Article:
Princeton Dominance over Crimson Ends as Tigers Go Cold Late

Five losses-- two in overtime-- by a total of 20 points have left a talented Princeton squad on the outside of the title chase looking in.
Princeton handled its business on Friday night, but on Saturday, the Tigers fell at home to Harvard for the first time since 1989 and dropped to 3-6 in Ivy play.

Princeton’s up-and-down season continued its enigmatic pattern with another split at home, beginning with a lackluster 67-57 win over Dartmouth, followed by an historic loss at the hands of the Harvard Crimson, 59-47.

The Tigers hit the floor on Friday still reeling from the devastating OT loss in New Haven six nights earlier. Both teams had trouble getting out of the blocks, resulting in a rather desultory opening 10 minutes, and a one point Tiger lead, 10-9.

The Tiger defense got on track over the second 10 minutes, as Princeton took control of the game. The halftime lead of 30-19 reflected the defensive effort, a hallmark of the Tigers’ play in recent weeks. As the half ended, the Tigers were on a run that continued after the break and reached 14-0. With less than 5 minutes to go, the Big Green faced a deficit that reached as high as 18 points. Henderson cleared his bench near the end and Dartmouth closed to the final margin, 67-57.

Four players reached double-figures, not surprising for this team, except for the absence of TJ Bray among them. The Tigers’ bell cow did contribute a game-high 7 assists, as he moves up the career ladder in that category. Freshman Spencer Weisz continued his most impressive rookie season, adding another double-double effort with 11 points and a game-high 10 rebounds in 33 minutes of action.

Saturday night’s atmosphere brought back memories of the Tigers’ glory days. The annual Alumni Weekend celebration and the presence of Harvard in the building combined to attract the season’s biggest crowd, including a raucous student section. The prospects for an upset were bright, since Harvard was on a 24 year winless streak at Jadwin, a record of futility even longer than Columbia’s 20 year drought beginning in 1993. The Lions snapped that streak two weeks ago. An ominous sign?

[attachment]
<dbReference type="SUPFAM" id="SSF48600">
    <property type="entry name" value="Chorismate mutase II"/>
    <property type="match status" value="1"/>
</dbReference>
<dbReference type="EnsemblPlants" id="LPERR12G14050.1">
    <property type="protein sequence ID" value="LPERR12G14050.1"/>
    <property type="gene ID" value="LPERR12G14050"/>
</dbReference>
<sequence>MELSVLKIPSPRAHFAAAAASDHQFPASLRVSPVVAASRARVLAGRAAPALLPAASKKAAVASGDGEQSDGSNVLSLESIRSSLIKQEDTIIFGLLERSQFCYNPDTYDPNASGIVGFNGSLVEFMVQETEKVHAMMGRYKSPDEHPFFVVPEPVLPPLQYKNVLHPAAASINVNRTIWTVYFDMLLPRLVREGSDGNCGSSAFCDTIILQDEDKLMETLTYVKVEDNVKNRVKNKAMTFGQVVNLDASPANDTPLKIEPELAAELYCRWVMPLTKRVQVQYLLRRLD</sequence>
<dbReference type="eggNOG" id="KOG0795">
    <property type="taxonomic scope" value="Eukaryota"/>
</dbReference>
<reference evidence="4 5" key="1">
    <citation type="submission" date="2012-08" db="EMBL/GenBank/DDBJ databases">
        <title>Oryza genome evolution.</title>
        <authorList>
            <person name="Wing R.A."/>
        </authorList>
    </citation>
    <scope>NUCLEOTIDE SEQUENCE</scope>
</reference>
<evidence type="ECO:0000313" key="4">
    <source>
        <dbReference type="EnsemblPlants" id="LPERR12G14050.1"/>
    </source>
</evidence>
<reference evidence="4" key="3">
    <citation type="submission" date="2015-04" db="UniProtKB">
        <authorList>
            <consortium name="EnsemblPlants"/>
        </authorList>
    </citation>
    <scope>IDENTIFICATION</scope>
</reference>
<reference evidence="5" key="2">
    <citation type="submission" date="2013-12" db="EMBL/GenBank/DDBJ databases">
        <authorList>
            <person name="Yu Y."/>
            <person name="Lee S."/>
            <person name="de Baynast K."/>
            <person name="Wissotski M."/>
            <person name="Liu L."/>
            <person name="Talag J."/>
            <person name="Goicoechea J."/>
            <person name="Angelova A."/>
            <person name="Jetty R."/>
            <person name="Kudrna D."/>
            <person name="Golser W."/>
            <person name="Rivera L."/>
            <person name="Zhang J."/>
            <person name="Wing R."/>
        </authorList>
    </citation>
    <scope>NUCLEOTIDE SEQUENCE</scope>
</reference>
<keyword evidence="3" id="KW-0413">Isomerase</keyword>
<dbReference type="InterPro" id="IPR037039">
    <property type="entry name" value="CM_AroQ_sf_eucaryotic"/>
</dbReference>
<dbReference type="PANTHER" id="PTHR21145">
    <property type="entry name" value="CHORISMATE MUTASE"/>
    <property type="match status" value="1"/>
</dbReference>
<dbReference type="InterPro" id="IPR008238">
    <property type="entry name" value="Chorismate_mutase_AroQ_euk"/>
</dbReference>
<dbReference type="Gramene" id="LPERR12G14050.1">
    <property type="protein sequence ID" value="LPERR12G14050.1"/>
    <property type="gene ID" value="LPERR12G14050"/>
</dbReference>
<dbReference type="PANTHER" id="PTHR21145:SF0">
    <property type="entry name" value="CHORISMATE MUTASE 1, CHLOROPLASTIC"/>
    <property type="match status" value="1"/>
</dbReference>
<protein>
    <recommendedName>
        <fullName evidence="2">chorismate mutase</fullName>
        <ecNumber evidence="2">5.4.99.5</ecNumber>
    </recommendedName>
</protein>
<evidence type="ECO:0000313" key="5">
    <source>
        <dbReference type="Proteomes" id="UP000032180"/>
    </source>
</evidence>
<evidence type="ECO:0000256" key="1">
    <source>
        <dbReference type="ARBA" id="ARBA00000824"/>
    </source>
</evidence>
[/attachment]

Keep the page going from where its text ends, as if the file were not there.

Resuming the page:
Had someone told Mitch Henderson that his team would hold Saunders to 7, shut Rivard out and yield only 57 to the whole Crimson team, I am sure he would have liked his chances to keep the streak alive. When the Tigers built an early 12 point lead, the mood in the arena brightened considerably. But, we all know how deep and talented the Crimson are. They have many weapons and a lot of experience winning games. They executed down the stretch and the Tigers did not. With Yale’s loss at Columbia yesterday, Harvard has got a grip– make that a stranglehold– on another Ivy crown.

The key play occurred with 8 minutes left and Harvard leading 41-40. After a rare Tiger offensive rebound, Bray found Brase isolated on a back door cut to the basket. Hans leaped to make the go-ahead slam dunk, but found the back rim instead. The resulting “clank” was collected by the Crimson, who quickly converted it into a Brandyn Curry 3. Seconds later, Mondou-Missi nailed an emphatic dunk of his own and the momentum had shifted inexorably to the Crimson. The Tigers managed only a Weisz three over the next 7 minutes.

Freshman Weisz distinguished himself with 12 points and a team-high 7 rebounds as he once again played 33 minutes. His most impressive stat is found in the Harvard box score: Rivard’s 0 points on 0-4 FGA. The Tiger freshman was glued to the Crimson senior sharpshooter all night. Rivard had never failed to score in his illustrious career when playing as many as 34 minutes before Saturday.

The Tigers need to sweep their final five games to reach the 20 win mark for the second time in Henderson’s three seasons.

1 thought on “Princeton Dominance over Crimson Ends as Tigers Go Cold Late”

Comments are closed.